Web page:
Revival of Eurozone’s Private Sector: PMI Index Higher than Expected

Written by | Thursday, February 5th, 2015

The euro zone private sector expanded at its fastest pace in half a year thanks to a major fall in prices. According to Markit, a global and financial information and services company, a survey showed first-quarter growth of 0.3 percent. The research was mostly conducted before the launch of the European Central Bank’s quantitative easing program aimed to revive the economy and boost inflation. Moreover, Markit’s last January Composite Purchasing Managers’ Index (PMI), which is considered a reliable indicator of growth, was at 52.6, which was higher than estimated. PMI, which is an indicator of the economic health of the manufacturing sector, consists of five major variables: new orders, inventory levels, production, supplier deliveries and the employment environment.

Markit commented that “the euro zone enjoyed a positive start to 2015, as growth of economic activity accelerated. Among the big-four nations, output expanded in Germany, Italy and Spain, but the downturn in the French economy extended into its ninth month”. Despite the good news, growth came at cost to margins. An index that is measuring production went down marking its lowest reading since February 2010, which could probably be interpreted as that companies were cutting prices to help trade. Last month’s fall in prices was substantial, equalling to 0.6 percent, which was mostly driven by the fall in Brent crude price. Reduction in prices helped drive service industry activity up at the fastest pace in almost half a year.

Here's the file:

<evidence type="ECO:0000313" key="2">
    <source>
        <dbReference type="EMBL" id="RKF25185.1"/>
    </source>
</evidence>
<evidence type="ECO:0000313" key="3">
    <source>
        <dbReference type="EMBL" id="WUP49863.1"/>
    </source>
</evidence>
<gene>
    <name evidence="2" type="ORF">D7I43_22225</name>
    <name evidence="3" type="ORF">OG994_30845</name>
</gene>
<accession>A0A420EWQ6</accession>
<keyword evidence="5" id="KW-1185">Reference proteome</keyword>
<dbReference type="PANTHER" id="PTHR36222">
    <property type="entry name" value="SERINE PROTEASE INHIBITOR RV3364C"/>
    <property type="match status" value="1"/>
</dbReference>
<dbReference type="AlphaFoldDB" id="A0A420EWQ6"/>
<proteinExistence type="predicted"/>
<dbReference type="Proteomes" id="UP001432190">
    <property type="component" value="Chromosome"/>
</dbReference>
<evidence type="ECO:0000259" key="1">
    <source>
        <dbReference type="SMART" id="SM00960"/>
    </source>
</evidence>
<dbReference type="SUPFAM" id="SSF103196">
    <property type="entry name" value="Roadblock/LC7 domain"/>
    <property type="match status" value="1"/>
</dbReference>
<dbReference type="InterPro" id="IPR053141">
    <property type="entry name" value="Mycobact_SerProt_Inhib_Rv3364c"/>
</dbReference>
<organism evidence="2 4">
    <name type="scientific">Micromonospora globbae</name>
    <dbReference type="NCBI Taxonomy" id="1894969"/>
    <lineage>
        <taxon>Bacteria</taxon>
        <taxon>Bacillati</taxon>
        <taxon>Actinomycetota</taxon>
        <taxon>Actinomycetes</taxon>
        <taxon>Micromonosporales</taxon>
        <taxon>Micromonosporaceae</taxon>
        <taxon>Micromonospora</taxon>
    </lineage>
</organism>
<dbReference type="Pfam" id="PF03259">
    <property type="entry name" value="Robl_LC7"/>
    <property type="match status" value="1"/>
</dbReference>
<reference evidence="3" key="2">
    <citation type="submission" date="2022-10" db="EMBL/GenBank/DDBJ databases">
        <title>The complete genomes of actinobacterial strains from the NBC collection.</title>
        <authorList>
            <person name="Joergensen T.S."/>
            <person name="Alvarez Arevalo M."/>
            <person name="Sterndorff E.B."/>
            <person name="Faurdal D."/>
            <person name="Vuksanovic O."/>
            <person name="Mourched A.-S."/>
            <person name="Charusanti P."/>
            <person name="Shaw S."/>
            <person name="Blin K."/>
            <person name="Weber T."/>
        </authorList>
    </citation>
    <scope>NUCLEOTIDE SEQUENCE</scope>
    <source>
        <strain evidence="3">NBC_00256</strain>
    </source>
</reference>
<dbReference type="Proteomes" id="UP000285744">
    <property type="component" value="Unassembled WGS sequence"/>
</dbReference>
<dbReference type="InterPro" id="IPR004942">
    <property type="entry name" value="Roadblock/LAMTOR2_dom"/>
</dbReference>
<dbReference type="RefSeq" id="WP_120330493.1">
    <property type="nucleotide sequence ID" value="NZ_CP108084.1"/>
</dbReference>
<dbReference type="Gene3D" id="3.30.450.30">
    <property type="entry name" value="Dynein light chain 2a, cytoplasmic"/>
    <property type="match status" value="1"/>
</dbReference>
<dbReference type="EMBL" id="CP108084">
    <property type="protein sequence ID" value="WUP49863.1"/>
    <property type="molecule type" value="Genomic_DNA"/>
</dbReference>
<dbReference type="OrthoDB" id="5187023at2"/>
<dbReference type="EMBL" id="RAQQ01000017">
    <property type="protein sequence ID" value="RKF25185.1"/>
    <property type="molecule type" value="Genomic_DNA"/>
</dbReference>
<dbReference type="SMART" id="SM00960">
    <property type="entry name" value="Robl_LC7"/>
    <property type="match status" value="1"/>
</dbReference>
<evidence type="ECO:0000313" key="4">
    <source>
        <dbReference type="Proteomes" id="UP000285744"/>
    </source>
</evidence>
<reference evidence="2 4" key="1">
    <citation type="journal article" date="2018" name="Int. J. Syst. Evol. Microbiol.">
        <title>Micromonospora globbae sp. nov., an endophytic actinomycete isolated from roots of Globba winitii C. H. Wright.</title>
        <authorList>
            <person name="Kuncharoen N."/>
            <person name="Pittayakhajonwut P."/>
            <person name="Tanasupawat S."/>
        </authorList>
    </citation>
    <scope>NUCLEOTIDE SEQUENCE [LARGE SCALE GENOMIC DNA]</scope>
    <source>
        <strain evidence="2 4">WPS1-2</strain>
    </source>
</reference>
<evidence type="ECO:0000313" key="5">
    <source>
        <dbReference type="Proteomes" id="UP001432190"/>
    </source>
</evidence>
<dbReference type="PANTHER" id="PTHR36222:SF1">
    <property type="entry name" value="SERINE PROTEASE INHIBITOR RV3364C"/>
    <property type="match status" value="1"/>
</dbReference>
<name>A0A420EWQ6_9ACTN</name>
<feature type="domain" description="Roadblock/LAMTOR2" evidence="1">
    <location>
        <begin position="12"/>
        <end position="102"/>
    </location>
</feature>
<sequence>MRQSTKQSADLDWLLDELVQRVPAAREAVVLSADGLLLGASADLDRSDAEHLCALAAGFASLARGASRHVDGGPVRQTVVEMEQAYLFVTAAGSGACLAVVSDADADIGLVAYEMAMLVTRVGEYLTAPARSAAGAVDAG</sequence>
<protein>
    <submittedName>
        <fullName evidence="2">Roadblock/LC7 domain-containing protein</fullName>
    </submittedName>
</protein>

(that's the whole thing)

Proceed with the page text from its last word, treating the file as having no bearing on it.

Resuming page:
As to services, the final PMI went up to 52.7 from 51.6 in December last year. The latest estimate stood 52.3 for January. “The survey data are running at a level consistent with GDP rising by 0.3 percent in the first quarter, and the move to full-scale quantitative easing by the ECB should help drive even stronger growth in coming months,” Chris Williamson, chief economist at Markit, said. New order inflows increased to a six-month high in Spain and recovered in Germany after they had been falling for two months. In France, the economy is still stagnant and in Italy, the economy contracted for the fifth consecutive month.

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